Frank Moore: Study for La Boccetta III, 2001; gouache,ink, oil and watercolor on Arches paper. Private Collection
reBlogged from Visual AIDS >blog :
Force of Nature: The Art and Activism of Frank Moore
A Panel Discussion
Tuesday, December 6, 7 - 9pm
209 East 23rd Street, 3rd floor
Suggested admision: $10; SVA students, free. All proceeds will be donated to Visual AIDS to benefit artists living with HIV.
via Artnet News:
FRANK MOORE PANEL AT SVA
"Force of Nature: The Art and Activism of Frank Moore," a special panel discussion focusing on the legacy of the late artist and advocate who died of AIDS at age 48 in 2002, is scheduled for 7 pm on Dec. 6, 2005, at the School of Visual Arts at 209 East 23rd Street in Manhattan. The event includes a presentation on Moore's works by Nick Debs, followed by a discussion moderated bv Amy Sadao, director of Visual AIDS, and including Michael Combs, a sculptor who worked as Moore's studio assistant; Marc Happel, a costume designer and one of the original members of the artists' caucus of Visual AIDS; Mary Jo Vath, a painter and SVA faculty member; and Tom Woodruff, a painter and chair of SVA's illustration and cartooning department. General admission is $10, with the funds going to Visual AIDS Frank Moore Archive Project.
Force of Nature: The Art and Activism of Frank Moore is a fund-raiser to benefit Visual AIDS's Frank Moore Archive Project. Founded in 1988, Visual AIDS increases public awareness of the AIDS pandemic. Through the Frank Moore Archive Project, Visual AIDS historicizes the effects of AIDS on the art community and offers direct, professional services to artists living with HIV. School of Visual Arts and Visual AIDS joined forces in 2004 to present an evening with photographer and SVA alumnus John Dugdale, the first in an ongoing series of programs examining different artists from the Frank Moore Archive Project.
Michael Combs, a sculptor who worked as Frank Moore's studio assistant.
Nick Debs, Director Emeritus of Visual AIDS and principal of Debs & Co.
Marc Happel, a designer who has created costumes for Kiki & Herb, among other theater and performance artists.
Mary Jo Vath, a painter and faculty member in the BFA Illustration and Cartooning Department at SVA.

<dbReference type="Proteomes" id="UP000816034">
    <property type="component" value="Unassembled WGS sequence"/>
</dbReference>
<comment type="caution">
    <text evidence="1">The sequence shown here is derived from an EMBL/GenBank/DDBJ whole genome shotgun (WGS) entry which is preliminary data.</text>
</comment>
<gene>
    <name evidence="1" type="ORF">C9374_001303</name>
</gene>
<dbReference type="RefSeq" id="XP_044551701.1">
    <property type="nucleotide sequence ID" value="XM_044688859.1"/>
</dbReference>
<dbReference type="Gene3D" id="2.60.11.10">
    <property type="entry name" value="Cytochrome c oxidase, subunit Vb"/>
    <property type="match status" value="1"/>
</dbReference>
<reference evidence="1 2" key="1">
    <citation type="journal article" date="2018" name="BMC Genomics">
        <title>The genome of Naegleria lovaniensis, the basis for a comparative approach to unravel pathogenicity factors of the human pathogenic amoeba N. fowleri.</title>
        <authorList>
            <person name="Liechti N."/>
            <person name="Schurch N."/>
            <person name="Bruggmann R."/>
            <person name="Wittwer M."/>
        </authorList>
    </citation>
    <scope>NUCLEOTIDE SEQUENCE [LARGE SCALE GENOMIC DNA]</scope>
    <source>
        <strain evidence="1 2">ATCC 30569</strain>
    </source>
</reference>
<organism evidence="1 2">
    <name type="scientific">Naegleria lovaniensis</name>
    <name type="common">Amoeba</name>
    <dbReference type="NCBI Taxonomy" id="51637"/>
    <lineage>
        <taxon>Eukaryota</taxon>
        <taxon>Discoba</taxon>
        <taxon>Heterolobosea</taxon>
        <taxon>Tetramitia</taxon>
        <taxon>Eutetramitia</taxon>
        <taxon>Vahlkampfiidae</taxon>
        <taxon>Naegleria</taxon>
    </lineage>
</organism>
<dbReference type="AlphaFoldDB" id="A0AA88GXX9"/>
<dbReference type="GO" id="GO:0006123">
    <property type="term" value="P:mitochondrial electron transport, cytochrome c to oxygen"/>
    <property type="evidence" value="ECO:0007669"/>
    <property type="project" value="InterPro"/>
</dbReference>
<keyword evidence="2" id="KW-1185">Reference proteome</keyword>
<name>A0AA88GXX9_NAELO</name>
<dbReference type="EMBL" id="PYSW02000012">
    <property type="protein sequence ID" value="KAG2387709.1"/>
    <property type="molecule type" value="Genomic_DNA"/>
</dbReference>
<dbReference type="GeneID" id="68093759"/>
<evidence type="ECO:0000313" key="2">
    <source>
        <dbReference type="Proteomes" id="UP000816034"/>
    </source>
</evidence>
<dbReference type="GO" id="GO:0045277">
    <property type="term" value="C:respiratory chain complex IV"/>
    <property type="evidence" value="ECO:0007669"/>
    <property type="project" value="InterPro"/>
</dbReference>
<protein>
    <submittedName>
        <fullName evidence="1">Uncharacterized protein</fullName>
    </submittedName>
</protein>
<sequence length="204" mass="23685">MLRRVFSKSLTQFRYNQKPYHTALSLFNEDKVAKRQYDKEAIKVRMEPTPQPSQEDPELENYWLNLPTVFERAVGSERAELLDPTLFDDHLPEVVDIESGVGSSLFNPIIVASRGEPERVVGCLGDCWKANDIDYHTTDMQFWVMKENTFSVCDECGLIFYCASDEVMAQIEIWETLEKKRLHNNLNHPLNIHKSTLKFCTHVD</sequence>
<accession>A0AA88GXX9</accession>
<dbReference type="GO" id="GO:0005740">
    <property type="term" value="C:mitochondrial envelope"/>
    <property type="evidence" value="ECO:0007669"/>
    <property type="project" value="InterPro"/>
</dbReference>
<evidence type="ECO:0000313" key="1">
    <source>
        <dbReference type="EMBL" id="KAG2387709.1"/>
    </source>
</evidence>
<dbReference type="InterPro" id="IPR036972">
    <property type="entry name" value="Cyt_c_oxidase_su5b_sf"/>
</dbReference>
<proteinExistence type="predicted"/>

Thomas Woodruff, a painter and illustrator, and Chair of SVA's BFA Illustration and Cartooning Department.
Founded in 1988 by arts professionals as a response to the effects of AIDS on the arts community and as a way of organizing artists, arts institutions and arts audiences towards direct action, Visual AIDS has evolved into an arts organization with a two-pronged mission. 1) Through the Frank Moore Archive Project, the largest slide library of work by artists living with HIV and the estates of artists who have died of AIDS, Visual AIDS historicizes the contributions of visual artists with HIV while supporting their ability to continue making art and furthering their professional careers. 2) In collaboration with museums, galleries, artists, schools and AIDS service organizations, Visual AIDS produces exhibitions, publications and events utilizing visual art to spread the message "AIDS IS NOT OVER."
The Gesso Foundation was established by the estate of acclaimed artist Frank Moore, who died in 2002. Moore's work dealt with AIDS and the environment and the connection between them. He was an AIDS activist and a founding member of Visual AIDS, and was instrumental in the creation of the Red Ribbon. Frank Moore wished the proceeds from his estate and the future sales of his work to be directed toward helping artists and organizations dealing with the continuing AIDS crisis, the environment and social justice issues. Visual AIDS is a Gesso Foundation grant recipient.
For more information, contact Dan Halm, external relations coordinator, 212.592.2062 or email@example.com.